These features of the case dispel the suspicion arising out of the circumstances that the testatrix was at the threshold of death when she made the will, that she was far too advanced in age to bring to bear an independent judgment on the disposal of her property and that she disinherited her only son under her will. It has to be mentioned that though over eighty years of age, Jaggo Bai was not an invalid, that just a few days before her death she had appeared in the court in a case relating to Zamindari Bonds between her and Beni Chand, that a criminal case launched by Beni Chand against her was defended by her Zealously leading to an order of composition two or three months before her death and that in spite of the unkind cuts that Beni Chand had inflicted on her she wanted to try and help him at one stage. In an old letter (Ex. 161-Ga) which she wrote to him, she said plaintively: "Now have a short span of life.

I shall not be coming to see what happens hereafter. Please do not injure my heart. Come back at once .... ". These entreaties fell on deaf ears. Beni Chand dragged his mother from pillar to post over a course of twenty years and he never came back. He lived separately from her and did not bother to attend to her even when she was dying. He awoke to his son-ship only when it came to claiming the mother's estate.

Two circumstances would appear to have influenced the judgement of the learned Single Judge in ho1ding that the will was not proved to be Last will and testament of Jaggo Bai.

The first circumstance is that the thumb-mark which Jaggo Bai is alleged to have made on the will does not bear the usual endorsement that it is of the left or the right thumb and secondly that neither of the two attesting witnesses was examined to prove the formal execution of the will.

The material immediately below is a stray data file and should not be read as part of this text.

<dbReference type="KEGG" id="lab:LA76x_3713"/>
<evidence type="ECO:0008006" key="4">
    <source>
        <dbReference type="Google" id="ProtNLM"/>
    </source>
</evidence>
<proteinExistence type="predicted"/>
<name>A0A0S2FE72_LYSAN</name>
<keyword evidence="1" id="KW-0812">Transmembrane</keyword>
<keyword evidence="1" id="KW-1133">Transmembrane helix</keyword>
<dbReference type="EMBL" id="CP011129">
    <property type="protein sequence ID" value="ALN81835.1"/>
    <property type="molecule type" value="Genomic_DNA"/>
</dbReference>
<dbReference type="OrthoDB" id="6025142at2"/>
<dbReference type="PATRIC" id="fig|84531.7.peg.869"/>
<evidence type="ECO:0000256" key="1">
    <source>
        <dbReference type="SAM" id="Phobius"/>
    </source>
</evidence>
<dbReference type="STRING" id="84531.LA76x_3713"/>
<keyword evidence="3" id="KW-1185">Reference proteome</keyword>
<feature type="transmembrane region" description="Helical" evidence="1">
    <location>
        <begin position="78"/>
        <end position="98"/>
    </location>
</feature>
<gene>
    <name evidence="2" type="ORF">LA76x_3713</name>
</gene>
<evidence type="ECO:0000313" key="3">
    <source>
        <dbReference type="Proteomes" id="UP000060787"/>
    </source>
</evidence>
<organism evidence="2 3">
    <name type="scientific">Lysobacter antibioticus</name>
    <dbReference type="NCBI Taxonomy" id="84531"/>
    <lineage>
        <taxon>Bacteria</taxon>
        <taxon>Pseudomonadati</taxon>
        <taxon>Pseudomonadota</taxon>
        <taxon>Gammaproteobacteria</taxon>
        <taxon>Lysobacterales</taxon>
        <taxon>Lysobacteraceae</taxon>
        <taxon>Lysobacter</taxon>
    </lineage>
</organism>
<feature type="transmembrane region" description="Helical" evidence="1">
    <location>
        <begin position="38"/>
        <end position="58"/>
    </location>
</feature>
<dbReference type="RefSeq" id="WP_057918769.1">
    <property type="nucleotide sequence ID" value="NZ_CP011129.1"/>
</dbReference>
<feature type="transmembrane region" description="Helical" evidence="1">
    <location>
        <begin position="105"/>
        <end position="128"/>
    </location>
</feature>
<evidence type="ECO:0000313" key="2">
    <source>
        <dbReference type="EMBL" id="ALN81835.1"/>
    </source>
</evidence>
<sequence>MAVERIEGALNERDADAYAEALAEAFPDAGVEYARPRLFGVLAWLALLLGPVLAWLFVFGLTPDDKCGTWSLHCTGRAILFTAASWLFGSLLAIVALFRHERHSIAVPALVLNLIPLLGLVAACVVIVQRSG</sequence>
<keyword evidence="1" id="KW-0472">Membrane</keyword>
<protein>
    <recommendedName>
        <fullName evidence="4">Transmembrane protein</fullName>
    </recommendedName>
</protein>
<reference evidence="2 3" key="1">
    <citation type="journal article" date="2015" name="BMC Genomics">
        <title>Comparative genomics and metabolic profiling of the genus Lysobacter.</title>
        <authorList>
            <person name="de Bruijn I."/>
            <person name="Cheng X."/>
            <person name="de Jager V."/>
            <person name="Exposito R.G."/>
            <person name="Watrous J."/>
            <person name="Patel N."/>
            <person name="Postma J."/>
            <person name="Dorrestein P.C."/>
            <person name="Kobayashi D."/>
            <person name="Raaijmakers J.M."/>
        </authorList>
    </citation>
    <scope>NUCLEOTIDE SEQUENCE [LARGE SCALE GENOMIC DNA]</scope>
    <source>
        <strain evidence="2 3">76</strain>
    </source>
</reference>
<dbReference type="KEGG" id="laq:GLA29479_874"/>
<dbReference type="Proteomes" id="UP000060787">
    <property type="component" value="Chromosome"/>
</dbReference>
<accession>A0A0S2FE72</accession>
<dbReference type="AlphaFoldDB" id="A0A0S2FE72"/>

The Division Bench of the High Court, sitting in appeal against the judgment of the learned Single Judge, has accepted the explanation 581 offered by Shri Nigam that the endorsement remained to be made through inadvertence. Nigam had no personal interest in the matter and the explanation, being unmotivated, could reasonably be accepted. The learned judges also accepted the evidence of the Advocate that he himself held the right hand of Jaggo Bai and took the impression of that thumb on the will. That meets the argument that an impression admitted to be of Jaggo Bai's left thumb does not tally with the one on the will. The two will not tally since the two thumbs would have different characteristics. The will was executed in triplicate, one copy of which was deposited with the District Registrar on October 28, 1961, that is, two days after the will was executed. It is difficult to believe that a practising advocate would run the risk of depositing a forged will with a public official while the testatrix was still alive. Beni Chand lived in the same town as his mother, though separately from her and it is impossible in the very nature of things that as alleged by him, Nigam and Ratan Lal took the thumb impression of Jaggo Bai while she was lying unconscious. Jaggo Bai might lose her consciousness but she was possessed of a large estate and in the normal course of human affairs, she would,. while unconscious, be surrounded by a large number of close relatives of which there were many in the town of Banda in which she lived. To think that Nigam could steal a thumbimpression of the dying woman puts a strain on one's credulity, particularly when he stood to gain nothing and Ratan Lal, the alleged coconspirator, would be better off without the will.

It is a strange plea that Ratan Lal who, on intestacy, stood to gain a one-half share in his grand-mother's estate chose to exclude himself by fabricating the will. There is some evidence that a portion of Jaggo Bai's right thumb was mutilated but on examination of the relevant circumstances in that behalf, the Division Bench of the High Court has rejected the suggestion that the right thumb of the testatrix was so badly damaged as to be incapable of producing an impression. With these plain findings of fact, we see no reason for interfering by going into minute details of the evidence.